The Court noted that under Michigan v. Summers, police has the authority to detain occupants of premises while a proper search is being conducted. The use of force in the form of handcuffs to detain Mena was reasonable here because the governmental interest in minimizing the risk of harm to both officers and occupants, at its maximum when a warrant authorizes a search for weapons and a wanted gang member resides on the premises, outweighs the marginal intrusion.
The Court also found no Fourth Amendment violation in the questioning of Mesa about her immigration status. Mere police questioning does not constitute a "seizure."
The Court remanded the case for consideration of Mesa’s argument that the length of her detention violated the Fourth Amendment.
Tuesday, February 22, 2005
Thursday, January 13, 2005
The Court found no basis for not applying the Blakely rule to the Guidelines. The Court noted that the limited availability of departures indicated that the Guidelines mandated sentences in most cases. Mandated sentence enhancements based on facts not authorized by a jury's verdict run afoul of Blakely.
Turning from the applicability of Blakely to the issue of what impact Blakely had on the Sentencing Reform Act, the Court found that Congress would not have wanted to engraft a Sixth Amendment constitutional requirement on the Guidelines. Further, Congress would have preferred excission of mandatory language to the invalidation of the entire Act. The Court emphasized that Congress sought to punish "real conduct," and to do so uniformly. Consequently, Congress would not have wanted to limit punishment to conduct found at trial, but, instead, would have wanted sentencing courts to take account of facts discovered after trial. Further, Congress would not have wanted sentencing to depend on a prosecutor's choice of facts alleged in the indictment, but would have wanted sentencing courts to take account of all relevant facts comprising the "real conduct."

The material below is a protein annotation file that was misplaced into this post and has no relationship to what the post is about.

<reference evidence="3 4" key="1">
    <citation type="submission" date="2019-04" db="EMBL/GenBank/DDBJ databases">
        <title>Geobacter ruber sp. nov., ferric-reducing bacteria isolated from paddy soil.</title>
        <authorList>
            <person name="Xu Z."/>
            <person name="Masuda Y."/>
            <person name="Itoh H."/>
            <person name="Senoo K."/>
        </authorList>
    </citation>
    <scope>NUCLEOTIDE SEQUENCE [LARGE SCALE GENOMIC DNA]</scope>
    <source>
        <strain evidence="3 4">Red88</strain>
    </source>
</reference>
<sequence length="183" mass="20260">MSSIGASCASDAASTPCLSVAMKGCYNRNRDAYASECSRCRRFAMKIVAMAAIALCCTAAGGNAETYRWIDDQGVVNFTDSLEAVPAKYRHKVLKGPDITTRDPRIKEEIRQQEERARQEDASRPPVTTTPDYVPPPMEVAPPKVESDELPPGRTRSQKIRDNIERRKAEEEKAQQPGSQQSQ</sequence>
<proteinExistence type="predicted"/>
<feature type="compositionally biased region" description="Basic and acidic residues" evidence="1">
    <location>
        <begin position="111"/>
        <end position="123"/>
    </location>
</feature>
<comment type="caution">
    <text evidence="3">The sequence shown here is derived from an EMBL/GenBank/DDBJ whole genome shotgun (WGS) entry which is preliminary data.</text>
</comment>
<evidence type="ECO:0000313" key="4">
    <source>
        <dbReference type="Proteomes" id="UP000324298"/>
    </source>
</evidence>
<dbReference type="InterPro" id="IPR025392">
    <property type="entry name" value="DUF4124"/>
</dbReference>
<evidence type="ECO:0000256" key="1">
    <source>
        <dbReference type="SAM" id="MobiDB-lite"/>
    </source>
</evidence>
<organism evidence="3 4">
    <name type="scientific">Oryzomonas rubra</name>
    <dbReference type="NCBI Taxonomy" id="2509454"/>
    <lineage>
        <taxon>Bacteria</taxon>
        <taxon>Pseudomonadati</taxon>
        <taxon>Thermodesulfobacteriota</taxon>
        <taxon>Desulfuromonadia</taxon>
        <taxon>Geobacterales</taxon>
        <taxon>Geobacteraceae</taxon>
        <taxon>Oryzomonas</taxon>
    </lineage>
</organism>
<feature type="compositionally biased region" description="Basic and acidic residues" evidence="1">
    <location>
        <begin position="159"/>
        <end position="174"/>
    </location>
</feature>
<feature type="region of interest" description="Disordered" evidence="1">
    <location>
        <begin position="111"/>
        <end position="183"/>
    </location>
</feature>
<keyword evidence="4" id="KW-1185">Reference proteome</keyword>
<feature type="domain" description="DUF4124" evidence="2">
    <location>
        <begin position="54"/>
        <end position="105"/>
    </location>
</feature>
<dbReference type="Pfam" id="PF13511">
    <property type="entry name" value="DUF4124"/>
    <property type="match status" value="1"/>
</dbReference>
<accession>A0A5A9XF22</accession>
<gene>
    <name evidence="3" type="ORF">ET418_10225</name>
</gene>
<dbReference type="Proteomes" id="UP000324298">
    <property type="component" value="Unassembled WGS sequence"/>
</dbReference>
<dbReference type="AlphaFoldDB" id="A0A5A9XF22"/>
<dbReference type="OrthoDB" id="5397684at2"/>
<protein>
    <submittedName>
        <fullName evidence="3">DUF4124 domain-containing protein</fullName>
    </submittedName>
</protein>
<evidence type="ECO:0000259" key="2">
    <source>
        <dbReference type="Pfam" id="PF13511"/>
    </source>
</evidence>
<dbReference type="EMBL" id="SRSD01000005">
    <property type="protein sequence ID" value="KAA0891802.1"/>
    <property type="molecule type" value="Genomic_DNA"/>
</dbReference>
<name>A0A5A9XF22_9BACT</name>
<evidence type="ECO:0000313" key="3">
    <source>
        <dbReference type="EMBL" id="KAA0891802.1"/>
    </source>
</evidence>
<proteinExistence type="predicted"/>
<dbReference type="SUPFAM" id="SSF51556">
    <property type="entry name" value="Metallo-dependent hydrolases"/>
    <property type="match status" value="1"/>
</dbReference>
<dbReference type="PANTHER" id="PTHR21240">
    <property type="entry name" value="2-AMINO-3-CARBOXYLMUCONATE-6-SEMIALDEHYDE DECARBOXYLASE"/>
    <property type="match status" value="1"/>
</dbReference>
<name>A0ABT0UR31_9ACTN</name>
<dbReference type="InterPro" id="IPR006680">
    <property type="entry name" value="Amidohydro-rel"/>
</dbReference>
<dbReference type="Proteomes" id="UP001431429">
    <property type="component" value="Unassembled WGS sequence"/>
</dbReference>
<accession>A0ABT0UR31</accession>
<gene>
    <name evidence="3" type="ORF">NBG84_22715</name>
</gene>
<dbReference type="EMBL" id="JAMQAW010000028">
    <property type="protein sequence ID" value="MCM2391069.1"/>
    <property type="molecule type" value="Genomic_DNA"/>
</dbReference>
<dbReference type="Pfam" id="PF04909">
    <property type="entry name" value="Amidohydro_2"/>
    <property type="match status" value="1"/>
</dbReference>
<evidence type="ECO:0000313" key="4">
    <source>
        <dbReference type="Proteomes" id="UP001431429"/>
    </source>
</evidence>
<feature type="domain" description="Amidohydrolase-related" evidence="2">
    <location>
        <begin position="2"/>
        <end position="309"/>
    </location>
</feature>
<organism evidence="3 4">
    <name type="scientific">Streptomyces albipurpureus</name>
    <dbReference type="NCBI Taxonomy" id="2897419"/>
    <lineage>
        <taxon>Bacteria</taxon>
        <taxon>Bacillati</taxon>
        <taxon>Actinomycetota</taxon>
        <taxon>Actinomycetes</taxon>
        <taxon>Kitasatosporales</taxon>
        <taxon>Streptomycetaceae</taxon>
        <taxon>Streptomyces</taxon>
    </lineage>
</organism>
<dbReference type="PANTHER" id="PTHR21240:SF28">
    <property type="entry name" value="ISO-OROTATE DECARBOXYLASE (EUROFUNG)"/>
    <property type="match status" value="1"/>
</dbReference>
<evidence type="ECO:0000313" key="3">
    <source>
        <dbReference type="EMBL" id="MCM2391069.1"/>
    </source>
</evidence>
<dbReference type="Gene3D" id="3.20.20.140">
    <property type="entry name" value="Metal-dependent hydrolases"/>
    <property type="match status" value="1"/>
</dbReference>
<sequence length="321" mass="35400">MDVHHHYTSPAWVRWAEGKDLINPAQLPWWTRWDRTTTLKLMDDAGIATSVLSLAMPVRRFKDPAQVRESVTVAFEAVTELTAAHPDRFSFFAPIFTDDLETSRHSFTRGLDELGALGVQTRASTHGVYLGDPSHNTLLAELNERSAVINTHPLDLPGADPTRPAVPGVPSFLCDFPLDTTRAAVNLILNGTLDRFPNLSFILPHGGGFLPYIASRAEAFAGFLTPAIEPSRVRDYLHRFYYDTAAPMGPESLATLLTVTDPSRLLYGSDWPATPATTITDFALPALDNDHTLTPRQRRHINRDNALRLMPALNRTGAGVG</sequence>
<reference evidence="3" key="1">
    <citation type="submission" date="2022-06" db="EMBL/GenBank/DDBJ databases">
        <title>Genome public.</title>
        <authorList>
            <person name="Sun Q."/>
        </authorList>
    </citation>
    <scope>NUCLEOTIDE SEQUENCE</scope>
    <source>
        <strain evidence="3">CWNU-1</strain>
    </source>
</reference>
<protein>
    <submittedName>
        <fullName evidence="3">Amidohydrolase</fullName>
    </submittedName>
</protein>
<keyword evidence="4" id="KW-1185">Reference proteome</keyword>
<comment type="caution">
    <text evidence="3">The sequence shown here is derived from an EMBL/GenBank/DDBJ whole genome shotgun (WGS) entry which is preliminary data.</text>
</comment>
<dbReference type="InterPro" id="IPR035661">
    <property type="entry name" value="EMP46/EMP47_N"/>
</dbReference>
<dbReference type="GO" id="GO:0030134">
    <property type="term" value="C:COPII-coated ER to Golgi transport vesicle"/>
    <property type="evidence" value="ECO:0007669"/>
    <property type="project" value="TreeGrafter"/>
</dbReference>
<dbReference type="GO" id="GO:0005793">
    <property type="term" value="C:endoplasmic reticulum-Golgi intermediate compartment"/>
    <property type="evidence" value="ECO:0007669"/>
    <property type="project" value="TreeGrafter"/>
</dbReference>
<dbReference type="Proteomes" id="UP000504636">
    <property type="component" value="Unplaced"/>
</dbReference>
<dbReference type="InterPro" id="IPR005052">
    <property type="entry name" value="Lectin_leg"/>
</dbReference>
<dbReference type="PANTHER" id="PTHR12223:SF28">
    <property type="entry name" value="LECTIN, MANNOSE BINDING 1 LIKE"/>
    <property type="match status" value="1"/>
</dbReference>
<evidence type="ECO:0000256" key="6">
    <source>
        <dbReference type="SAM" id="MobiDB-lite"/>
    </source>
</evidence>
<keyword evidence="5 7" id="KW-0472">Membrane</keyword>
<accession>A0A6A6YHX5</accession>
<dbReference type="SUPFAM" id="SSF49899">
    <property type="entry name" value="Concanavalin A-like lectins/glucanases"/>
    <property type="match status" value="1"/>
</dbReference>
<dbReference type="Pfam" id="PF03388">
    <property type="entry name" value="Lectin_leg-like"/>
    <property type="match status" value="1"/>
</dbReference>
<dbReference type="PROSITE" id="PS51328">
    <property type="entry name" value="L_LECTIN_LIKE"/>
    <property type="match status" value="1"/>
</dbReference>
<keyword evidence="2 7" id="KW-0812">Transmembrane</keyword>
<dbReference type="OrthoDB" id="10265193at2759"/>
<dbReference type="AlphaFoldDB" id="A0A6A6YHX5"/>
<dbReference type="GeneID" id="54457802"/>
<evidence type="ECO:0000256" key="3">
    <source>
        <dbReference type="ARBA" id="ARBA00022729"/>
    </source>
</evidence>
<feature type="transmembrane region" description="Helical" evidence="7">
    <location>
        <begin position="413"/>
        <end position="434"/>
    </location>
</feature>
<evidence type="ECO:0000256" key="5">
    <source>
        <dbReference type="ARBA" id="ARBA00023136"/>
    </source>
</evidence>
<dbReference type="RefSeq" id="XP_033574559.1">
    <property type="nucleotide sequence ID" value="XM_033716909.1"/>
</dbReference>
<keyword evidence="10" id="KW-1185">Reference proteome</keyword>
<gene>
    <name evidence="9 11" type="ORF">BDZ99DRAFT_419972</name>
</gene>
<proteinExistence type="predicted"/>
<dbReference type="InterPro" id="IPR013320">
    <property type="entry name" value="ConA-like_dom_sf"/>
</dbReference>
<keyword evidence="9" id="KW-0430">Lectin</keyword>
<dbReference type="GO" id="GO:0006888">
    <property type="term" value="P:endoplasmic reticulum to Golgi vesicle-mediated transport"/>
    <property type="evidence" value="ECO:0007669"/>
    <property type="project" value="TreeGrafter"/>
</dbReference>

The Court therefore invalidated only parts of the Sentencing Reform Act. The Court severed § 3553(b)(1), which had required courts to impose a sentence within the Guideline range. The Court also severed § 3742(e), which provided, inter alia, for de novo review on appeal of guideline departure decisions. Thus, severed, the Act requires judges to take account of the Guidelines together with other sentencing goals reflected in the Sentencing Reform Act, 18 U.S.C. § 3553(a)(1)-(7). Further, in place of the appeal standards provided in § 3742(e), sentences will be reviewed for "unreasonableness."
The Court noted that its decision must be applied to all cases on direct review. The Court pointed out that not every pending appeal will lead to a new sentencing hearing, either because the challenge to the sentence would not satisfy "plain error" review if the issue was not raised below, or because a sentence may survive harmless-error review. [Note: Any pending appeal which challenged a district court's denial of a downward departure would appear to be eligible for Booker-reversal, because the district court likely denied the departure in part based on the (now-mistaken) view that departures were foreclosed because the Sentencing Commission had adequately taken all relevant factors into account. Also eligible for Booker-reversal, it appears, are all cases in which a defendant challenged the mandatory character of a Guideline enhancement, or, more generally, the validity of the Guidelines].